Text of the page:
ClueBot NG Report Interface

// Report

Navigation

ID:859625
User:173.13.162.9
Article:Georges Danton
Diff:
m
(Early life and the revolution)
Line 43: Line 43:
 
'''Georges Jacques Danton''' ({{IPA-fr|ʒɔʁʒ dɑ̃tɔ̃}}; 26 October 1759 &ndash; 5 April 1794) was a leading figure in the early stages of the [[French Revolution]] and the first President of the [[Committee of Public Safety]]. Danton's role in the onset of the Revolution has been disputed; many historians describe him as "the chief force in the overthrow of the [[monarchy]] and the establishment of the [[First French Republic]]".<ref>{{cite web|url=http://www.britannica.com/eb/article-9028728/Georges-Danton |title=Georges Danton (French revolutionary leader)—Britannica Online Encyclopedia |publisher=Britannica.com |date= |accessdate=2009-02-20}}</ref> A moderating influence on the [[Jacobin (politics)|Jacobins]], he was [[guillotine]]d by the advocates of [[revolutionary terror]] after accusations of venality and leniency to the enemies of the Revolution.
 
'''Georges Jacques Danton''' ({{IPA-fr|ʒɔʁʒ dɑ̃tɔ̃}}; 26 October 1759 &ndash; 5 April 1794) was a leading figure in the early stages of the [[French Revolution]] and the first President of the [[Committee of Public Safety]]. Danton's role in the onset of the Revolution has been disputed; many historians describe him as "the chief force in the overthrow of the [[monarchy]] and the establishment of the [[First French Republic]]".<ref>{{cite web|url=http://www.britannica.com/eb/article-9028728/Georges-Danton |title=Georges Danton (French revolutionary leader)—Britannica Online Encyclopedia |publisher=Britannica.com |date= |accessdate=2009-02-20}}</ref> A moderating influence on the [[Jacobin (politics)|Jacobins]], he was [[guillotine]]d by the advocates of [[revolutionary terror]] after accusations of venality and leniency to the enemies of the Revolution.
   
==Early life and the revolution==
+
Dalton i believe was gay and liked boys
 
Danton was born in [[Arcis-sur-Aube]] in northeastern [[France]] to Jacques Danton and Mary Camus, from a respectable, but not a wealthy family. He was given a good education then he became an [[Advocate]] in Paris.<ref>Hampson, Norman. ''Danton'' (New York: Basil Blackwell Inc., 1988), 19–25.</ref> He married [[Antoinette Gabrielle Danton|Antoinette Charpentier]] in 1787. They had three sons.
 
 
Danton's first appearance in the [[French Revolution|Revolution]] was as president of the [[Cordeliers]] club, whose name derived from the former [[convent]] of the Order of Cordeliers, where it met. One of many clubs important in the early phases of the Revolution, the Cordeliers was a centre for the "popular principle", that France was to be a country of its people under [[popular sovereignty]]; they were the earliest to accuse the royal court of being irreconcilably hostile to freedom; and they most vehemently proclaimed the need for radical action.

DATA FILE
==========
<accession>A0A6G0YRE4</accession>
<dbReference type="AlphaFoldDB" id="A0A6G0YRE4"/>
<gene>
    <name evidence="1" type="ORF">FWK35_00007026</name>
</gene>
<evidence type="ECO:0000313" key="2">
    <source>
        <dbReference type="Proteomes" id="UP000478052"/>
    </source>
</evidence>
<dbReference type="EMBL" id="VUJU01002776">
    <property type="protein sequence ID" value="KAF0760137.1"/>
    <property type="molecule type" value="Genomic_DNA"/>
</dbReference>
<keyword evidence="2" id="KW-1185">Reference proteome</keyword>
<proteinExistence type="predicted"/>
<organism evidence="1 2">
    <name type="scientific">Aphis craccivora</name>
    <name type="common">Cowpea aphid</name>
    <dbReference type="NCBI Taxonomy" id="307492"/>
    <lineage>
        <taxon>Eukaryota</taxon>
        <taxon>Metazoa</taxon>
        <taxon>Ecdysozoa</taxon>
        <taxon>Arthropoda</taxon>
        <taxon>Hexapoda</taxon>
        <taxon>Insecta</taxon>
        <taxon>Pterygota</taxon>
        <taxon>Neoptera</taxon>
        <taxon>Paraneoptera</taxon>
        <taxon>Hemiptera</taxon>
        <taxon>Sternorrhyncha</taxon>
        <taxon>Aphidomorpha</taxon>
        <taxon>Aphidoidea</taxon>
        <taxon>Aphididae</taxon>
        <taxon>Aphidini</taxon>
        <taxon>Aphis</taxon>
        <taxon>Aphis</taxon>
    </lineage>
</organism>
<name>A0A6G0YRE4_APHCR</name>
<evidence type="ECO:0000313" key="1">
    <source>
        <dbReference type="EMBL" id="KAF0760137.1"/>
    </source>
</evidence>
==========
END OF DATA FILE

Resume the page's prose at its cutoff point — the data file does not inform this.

In June 1791, the [[Louis XVI of France|King]] and [[Marie Antoinette|Queen]] made [[Flight to Varennes|a disastrous attempt to flee]] from the capital. They were forced to return to the Tuileries Palace, which effectively became their prison. The popular reaction was intense, and those who favored a [[constitutional monarchy]], of whom the leader was [[Marquis de la Fayette|Lafayette]], became excited. A bloody dispersion of a popular gathering, known as the [[Champ de Mars Massacre|massacre of the Champ de Mars]] (July 1791), kindled resentment against the court and the constitutional party. Danton was, in part, behind the crowd that gathered, and fearing counter-revolutionary backlash, fled to England for the rest of the summer.<ref>Andress, David. ''The Terror: The Merciless War for Freedom in Revolutionary France'' (New York: Farrar, Straus and Giroux, 2005), 51.</ref>
 
 
The [[National Constituent Assembly]] completed its work in September 1791. Danton was not elected to its successor, the short-lived [[Legislative Assembly (France)|Legislative Assembly]], and his party was only able to procure for him a subordinate post in the [[Paris Commune (French Revolution)|Paris Commune]].
 
 
In April 1792, the [[Girondist]] government—still functioning as a constitutional monarchy—declared war against [[Habsburg Monarchy|Austria]]. A country in turmoil from the immense civil and political changes of the past two years now faced war with an enemy on its eastern frontier. Parisian distrust for the court turned to open insurrection. On 10 August 1792, the popular forces [[10th of August (French Revolution)|marched on the Tuileries]]; the king and queen took refuge with the Legislative Assembly. Danton's role in this uprising is unclear. He may have been at its head; this view is supported because on the morning after the effective fall of the monarchy, Danton became minister of justice. This sudden rise from the subordinate office which he held in the commune is a demonstration of his power within the insurrectionary party.
 
   
 
==Rise==
 
==Rise==
Reason:ANN scored at 0.977425
Your username:
Reverted:Yes
Comment
(optional):

Note: Comments are completely optional. You do not have to justify your edit.
If this is a false positive, then you're right, and the bot is wrong - you don't need to explain why.